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Coffee knows no borders

Coffee is a global beverage and knows no borders. As Vietnam continues re-opening its doors to the world post-Covid, its famous coffee is finding new partners and innovators. Daniele Melito is a prime example.

Originally from Rome, the Italian has been based in HCMC for the last three years, developing his market knowledge and understanding of Vietnamese coffee and eventually creating blends under his new company, Mulo Coffee. The blends reflect his Italian expertise combined with Vietnamese beans sourced from the coffee-growing Central Highlands region around Daklak, near Buon Ma Thuot City, Cau Dat, as well as Lam Dong, near the mountain resort city of Dalat.

Daniele Melito, co founder of Mulo Coffee

The coffee expert honed his craft at a famous coffee shop in Rome. “I have always loved coffee from a young age and wanted to establish a career in it. I started developing my skills and professionalism in coffee while working at La Casa Del Caffe Tazza D’Oro, Rome’s most famous coffee shop.”

“There, I learned how to tell the difference between beans, how they are produced, where they are from and so on. I also worked with a Coffee Roaster and a Master Barista and learned how to be more professional in quality control and understanding the roasting process and what it imparts to the beans,” he added.

After a decade at this establishment, he got an offer to lead the coffee operations at Il Mercato, a chain of premium Italian restaurants in Taiwan.

He learned a lot about business and people management, training staff, working with other cultures and different cultural attitudes toward coffee.

With his love for Asia combined with three years of management experience in Taiwan, he felt ready to start his own company in Vietnam.

“I wanted to be close to the source of my products and knew that Vietnam is a huge producer… HCMC is ideal because it is close to the Central Highlands coffee growing region, so I can easily contact coffee farmers, understand how they grow their beans and work with them to ensure quality control standards. If I need supplies, it can be shipped quickly to me. This certainly aids freshness and my business development.”

Daniele Melito, co-founder and coffee master at work

Not many have ventured down this route and Melito’s willingness to be innovative is perhaps the reason behind his company’s name. Working with Vietnamese partners and suppliers, his coffee is the product of a hybrid business culture, combining Italian expertise and Vietnamese beans in a novel way.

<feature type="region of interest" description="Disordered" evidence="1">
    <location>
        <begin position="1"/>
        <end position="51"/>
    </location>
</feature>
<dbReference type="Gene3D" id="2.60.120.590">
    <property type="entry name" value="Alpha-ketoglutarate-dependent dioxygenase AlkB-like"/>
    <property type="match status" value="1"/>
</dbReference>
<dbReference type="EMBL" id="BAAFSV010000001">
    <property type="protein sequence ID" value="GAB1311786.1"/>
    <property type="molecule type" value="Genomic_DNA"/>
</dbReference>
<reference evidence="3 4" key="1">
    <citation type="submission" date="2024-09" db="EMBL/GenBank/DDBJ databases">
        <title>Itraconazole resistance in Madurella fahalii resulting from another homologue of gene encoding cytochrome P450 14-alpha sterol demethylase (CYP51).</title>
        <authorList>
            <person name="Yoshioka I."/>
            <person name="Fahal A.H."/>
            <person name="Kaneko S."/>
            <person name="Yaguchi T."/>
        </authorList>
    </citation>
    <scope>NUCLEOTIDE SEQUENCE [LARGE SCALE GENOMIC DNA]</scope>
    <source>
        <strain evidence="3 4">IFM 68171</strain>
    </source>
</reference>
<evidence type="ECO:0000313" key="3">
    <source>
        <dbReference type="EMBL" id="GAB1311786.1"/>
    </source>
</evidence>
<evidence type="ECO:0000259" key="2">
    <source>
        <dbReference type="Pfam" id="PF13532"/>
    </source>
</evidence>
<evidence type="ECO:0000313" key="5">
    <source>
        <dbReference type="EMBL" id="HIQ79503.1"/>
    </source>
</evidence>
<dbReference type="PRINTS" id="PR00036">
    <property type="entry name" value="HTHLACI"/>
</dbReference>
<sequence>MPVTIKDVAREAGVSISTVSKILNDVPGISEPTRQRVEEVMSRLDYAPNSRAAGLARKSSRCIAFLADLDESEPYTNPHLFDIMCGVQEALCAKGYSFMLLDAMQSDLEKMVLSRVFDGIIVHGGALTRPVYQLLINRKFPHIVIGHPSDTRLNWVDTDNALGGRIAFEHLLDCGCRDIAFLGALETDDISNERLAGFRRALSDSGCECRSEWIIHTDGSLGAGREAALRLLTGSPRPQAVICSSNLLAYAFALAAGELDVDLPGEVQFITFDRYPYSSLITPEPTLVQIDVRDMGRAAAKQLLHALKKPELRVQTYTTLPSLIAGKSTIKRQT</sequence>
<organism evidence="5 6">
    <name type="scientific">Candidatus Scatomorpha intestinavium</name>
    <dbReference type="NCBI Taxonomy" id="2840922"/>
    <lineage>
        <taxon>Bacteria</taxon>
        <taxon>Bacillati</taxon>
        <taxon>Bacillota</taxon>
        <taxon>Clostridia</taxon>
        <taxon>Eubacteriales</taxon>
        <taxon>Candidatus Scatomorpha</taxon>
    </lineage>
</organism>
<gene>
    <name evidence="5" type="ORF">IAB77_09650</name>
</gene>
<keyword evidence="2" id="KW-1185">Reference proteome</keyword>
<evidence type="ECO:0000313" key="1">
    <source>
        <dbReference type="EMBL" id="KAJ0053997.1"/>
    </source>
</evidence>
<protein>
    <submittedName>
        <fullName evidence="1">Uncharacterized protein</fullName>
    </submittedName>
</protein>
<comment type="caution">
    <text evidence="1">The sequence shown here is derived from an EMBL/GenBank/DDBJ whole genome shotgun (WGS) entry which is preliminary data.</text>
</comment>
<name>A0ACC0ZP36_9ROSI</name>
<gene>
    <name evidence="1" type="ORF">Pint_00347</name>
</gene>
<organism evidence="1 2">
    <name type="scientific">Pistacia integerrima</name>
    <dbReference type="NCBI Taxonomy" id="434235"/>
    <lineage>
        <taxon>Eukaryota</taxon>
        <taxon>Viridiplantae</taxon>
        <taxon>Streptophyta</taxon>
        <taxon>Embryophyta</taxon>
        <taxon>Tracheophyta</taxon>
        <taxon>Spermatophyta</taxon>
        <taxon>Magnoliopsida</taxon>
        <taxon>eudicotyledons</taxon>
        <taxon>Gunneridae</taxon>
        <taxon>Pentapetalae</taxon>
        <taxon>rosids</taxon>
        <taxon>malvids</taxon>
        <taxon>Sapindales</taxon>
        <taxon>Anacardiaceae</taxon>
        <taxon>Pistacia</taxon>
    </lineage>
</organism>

“Mulo Coffee is a project that combines two cultures, Italy and Vietnam. It represents how two strong cultures and people can work together to produce a strong company. The Mulo or Mule in our branding is a hybrid animal that is a product of a male horse and a female donkey. In South American coffee farms, Mulo is used a lot. It is a solid, determined animal with tremendous energy, able to carry heavy loads for long distances! And so, I chose the name to represent the hybrid, strong and determined nature of this company.”

Mulo Coffee carved on a plate

Products and plans

This fledgling enterprise currently offers three blends—Dolce Far Niente, a delicate blend suitable for relaxing, afternoon breaks; Fine Robusta, an aromatic offering grown at the highest altitudes with a honey processing method that reveals fruity undertones; and Tenace, made especially for intense coffee lovers and a favorite among coffee shops for their Vietnamese-style Phin Coffee, caffe lattes and cappuccinos.

Plans are afoot for a fourth blend which will be made of 100% Arabica beans and Choco beans, for snacking and capsule formats for all their blends, for coffee machines. Mulo Coffee’s business is mainly via distribution. It also exports to countries such as South Africa, Malaysia, South Korea, Taiwan, Japan and China. The company will expand to retail soon to support its growth and already has a few outlets planned in HCMC, Hanoi and Seattle, the U.S.

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